Food stamp applications in Ohio have surged as nearly 1 million Ohioans have lost their jobs and a growing number of former breadwinners struggle to put food on the table.
The food stamp program, now called the Supplemental Nutrition Assistance Program (SNAP), already was serving more than 1.3 million Ohioans each month before this crisis.
Food stamp rolls are expected to grow because more than 92,000 Ohioans have applied for benefits since mid-March following widespread job losses, business closures and wage and shift reductions.
But some hunger relief organizations and policy groups say they believe many people who may be eligible for benefits aren’t currently applying, and they say the program should be expanded to better help people in need.
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About “946,566 more Ohioans have joined the unemployment line in the last five weeks and are in desperate need of food,” said Lisa Hamler-Fugitt, executive director of the Ohio Association of Foodbanks. “Everyone of these Ohioans should be enrolling in the SNAP programs so they can be standing in grocery store check out lines and not in longer lines at foodbanks, food pantries and soup kitchens.”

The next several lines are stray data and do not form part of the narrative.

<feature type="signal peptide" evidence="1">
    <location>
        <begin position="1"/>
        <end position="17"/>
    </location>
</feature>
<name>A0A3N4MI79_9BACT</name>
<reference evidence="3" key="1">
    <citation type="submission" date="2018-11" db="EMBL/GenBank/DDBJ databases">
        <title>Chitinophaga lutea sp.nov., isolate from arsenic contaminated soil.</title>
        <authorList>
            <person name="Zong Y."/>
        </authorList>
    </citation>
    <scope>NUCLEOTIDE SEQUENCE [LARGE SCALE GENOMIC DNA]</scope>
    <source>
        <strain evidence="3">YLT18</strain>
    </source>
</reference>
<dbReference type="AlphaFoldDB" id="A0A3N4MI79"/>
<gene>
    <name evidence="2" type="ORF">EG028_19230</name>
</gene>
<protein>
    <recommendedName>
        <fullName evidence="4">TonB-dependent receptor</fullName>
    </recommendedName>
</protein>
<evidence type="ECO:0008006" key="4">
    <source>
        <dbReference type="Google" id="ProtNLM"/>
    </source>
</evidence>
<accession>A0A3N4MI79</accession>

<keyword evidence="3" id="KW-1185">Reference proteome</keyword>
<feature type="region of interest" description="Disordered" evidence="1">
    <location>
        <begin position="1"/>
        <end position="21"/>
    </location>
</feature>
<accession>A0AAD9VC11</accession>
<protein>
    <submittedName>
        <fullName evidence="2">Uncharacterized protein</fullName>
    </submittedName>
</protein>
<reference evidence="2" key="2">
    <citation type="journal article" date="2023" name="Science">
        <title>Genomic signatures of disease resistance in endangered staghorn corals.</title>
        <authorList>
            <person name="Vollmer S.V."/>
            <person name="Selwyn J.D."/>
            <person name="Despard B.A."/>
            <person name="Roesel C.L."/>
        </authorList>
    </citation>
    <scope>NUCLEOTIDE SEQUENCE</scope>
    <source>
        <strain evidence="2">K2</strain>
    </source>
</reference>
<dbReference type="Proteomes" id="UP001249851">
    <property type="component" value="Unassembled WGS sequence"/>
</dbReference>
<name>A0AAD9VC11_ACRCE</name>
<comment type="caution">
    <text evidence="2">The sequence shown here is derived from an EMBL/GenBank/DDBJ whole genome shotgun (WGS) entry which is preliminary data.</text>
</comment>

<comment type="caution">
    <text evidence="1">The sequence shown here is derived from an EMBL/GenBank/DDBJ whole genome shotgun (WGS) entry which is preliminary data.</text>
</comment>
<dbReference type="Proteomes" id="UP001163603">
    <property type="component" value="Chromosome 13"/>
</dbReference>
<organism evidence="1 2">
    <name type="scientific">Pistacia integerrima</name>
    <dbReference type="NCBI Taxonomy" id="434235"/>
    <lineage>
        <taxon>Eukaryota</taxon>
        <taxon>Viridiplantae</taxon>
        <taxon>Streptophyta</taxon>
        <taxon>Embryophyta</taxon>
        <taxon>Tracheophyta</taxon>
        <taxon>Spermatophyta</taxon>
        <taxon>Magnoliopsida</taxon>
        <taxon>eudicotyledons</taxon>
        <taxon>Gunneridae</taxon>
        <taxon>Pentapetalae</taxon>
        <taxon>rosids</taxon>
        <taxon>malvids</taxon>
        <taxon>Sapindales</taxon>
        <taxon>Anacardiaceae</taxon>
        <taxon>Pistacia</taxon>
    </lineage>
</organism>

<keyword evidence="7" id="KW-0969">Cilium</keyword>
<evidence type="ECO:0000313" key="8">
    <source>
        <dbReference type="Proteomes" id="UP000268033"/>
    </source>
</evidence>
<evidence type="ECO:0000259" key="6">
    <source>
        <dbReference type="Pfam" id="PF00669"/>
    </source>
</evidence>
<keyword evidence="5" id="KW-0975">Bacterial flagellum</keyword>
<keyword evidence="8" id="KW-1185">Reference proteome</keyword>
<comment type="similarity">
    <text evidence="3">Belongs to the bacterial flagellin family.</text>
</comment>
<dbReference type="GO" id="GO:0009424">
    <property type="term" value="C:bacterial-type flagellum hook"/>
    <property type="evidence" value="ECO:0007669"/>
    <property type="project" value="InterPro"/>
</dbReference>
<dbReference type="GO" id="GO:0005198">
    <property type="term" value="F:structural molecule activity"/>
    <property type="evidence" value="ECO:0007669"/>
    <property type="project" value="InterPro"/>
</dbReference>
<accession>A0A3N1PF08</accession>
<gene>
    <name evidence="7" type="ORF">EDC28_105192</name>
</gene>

During this crisis, the state has enhanced the program by increasing benefits for some households, extending eligibility deadlines and providing special disaster food aid.
Applications for food stamp benefits increased three out of the four weeks between mid-March and mid-April, according to Ohio Department of Job and Family Services data obtained by this newspaper.
In the week ending April 11, about 29,334 new Ohioans applied for food stamp benefits, which was 172% more than the comparable period in 2019, state data show.
There were 19,300 new applications in the week ending March 21, which was up 76% from the previous week.
The state received 19,065 new applications in the last full week of March, and 24,633 applications the following week.
Before the COVID-19 public health crisis, more than 1.3 million Ohioans received food stamp benefits each month, including about 150,000 people in Butler, Champaign, Clark, Greene, Miami, Montgomery and Warren counties, state data show.
But nearly 1 million Ohioans have been pushed out of work in the last five weeks, according to initial jobless claim data released Thursday, and experts say the true number of losses likely is significantly higher than that.
The community’s food needs are not being met, which is evident by long lines at food pantries and the fact that a large number of people seeking food have been turned away at recent distribution event because time and supplies ran out, said Lisa Stempler, president and CEO of the Miami Valley Community Action Partnership, which helps low-income families in the Dayton area.
SNAP can help keep families afloat, especially when there are kids in the house, Stempler said, but some low-income residents have reported having a hard time understanding and navigating the application process.